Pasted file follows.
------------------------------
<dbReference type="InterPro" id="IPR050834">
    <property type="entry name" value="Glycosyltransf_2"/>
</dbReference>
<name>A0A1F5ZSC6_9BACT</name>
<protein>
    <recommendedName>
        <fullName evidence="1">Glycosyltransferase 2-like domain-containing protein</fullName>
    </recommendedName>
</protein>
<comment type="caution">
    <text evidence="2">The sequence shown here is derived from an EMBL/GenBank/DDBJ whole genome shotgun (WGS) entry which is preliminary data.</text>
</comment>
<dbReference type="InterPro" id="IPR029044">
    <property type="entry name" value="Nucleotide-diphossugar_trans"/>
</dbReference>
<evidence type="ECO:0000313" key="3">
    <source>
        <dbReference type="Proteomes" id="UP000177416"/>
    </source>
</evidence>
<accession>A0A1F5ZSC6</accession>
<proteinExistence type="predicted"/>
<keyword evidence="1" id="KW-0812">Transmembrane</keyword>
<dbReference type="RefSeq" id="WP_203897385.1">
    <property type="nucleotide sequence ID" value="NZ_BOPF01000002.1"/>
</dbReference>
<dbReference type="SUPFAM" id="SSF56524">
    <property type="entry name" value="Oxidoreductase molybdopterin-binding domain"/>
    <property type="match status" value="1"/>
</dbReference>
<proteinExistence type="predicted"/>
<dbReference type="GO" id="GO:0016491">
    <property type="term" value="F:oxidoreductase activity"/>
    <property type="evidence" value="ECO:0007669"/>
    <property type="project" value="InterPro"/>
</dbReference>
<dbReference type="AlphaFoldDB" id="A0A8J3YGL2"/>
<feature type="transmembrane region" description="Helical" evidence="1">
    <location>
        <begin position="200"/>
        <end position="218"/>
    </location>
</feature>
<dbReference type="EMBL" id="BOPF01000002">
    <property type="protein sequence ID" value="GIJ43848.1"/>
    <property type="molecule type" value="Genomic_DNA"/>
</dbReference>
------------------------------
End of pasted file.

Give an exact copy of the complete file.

<dbReference type="InterPro" id="IPR050834">
    <property type="entry name" value="Glycosyltransf_2"/>
</dbReference>
<name>A0A1F5ZSC6_9BACT</name>
<protein>
    <recommendedName>
        <fullName evidence="1">Glycosyltransferase 2-like domain-containing protein</fullName>
    </recommendedName>
</protein>
<comment type="caution">
    <text evidence="2">The sequence shown here is derived from an EMBL/GenBank/DDBJ whole genome shotgun (WGS) entry which is preliminary data.</text>
</comment>
<dbReference type="InterPro" id="IPR029044">
    <property type="entry name" value="Nucleotide-diphossugar_trans"/>
</dbReference>
<evidence type="ECO:0000313" key="3">
    <source>
        <dbReference type="Proteomes" id="UP000177416"/>
    </source>
</evidence>
<accession>A0A1F5ZSC6</accession>
<proteinExistence type="predicted"/>
<keyword evidence="1" id="KW-0812">Transmembrane</keyword>
<dbReference type="RefSeq" id="WP_203897385.1">
    <property type="nucleotide sequence ID" value="NZ_BOPF01000002.1"/>
</dbReference>
<dbReference type="SUPFAM" id="SSF56524">
    <property type="entry name" value="Oxidoreductase molybdopterin-binding domain"/>
    <property type="match status" value="1"/>
</dbReference>
<proteinExistence type="predicted"/>
<dbReference type="GO" id="GO:0016491">
    <property type="term" value="F:oxidoreductase activity"/>
    <property type="evidence" value="ECO:0007669"/>
    <property type="project" value="InterPro"/>
</dbReference>
<dbReference type="AlphaFoldDB" id="A0A8J3YGL2"/>
<feature type="transmembrane region" description="Helical" evidence="1">
    <location>
        <begin position="200"/>
        <end position="218"/>
    </location>
</feature>
<dbReference type="EMBL" id="BOPF01000002">
    <property type="protein sequence ID" value="GIJ43848.1"/>
    <property type="molecule type" value="Genomic_DNA"/>
</dbReference>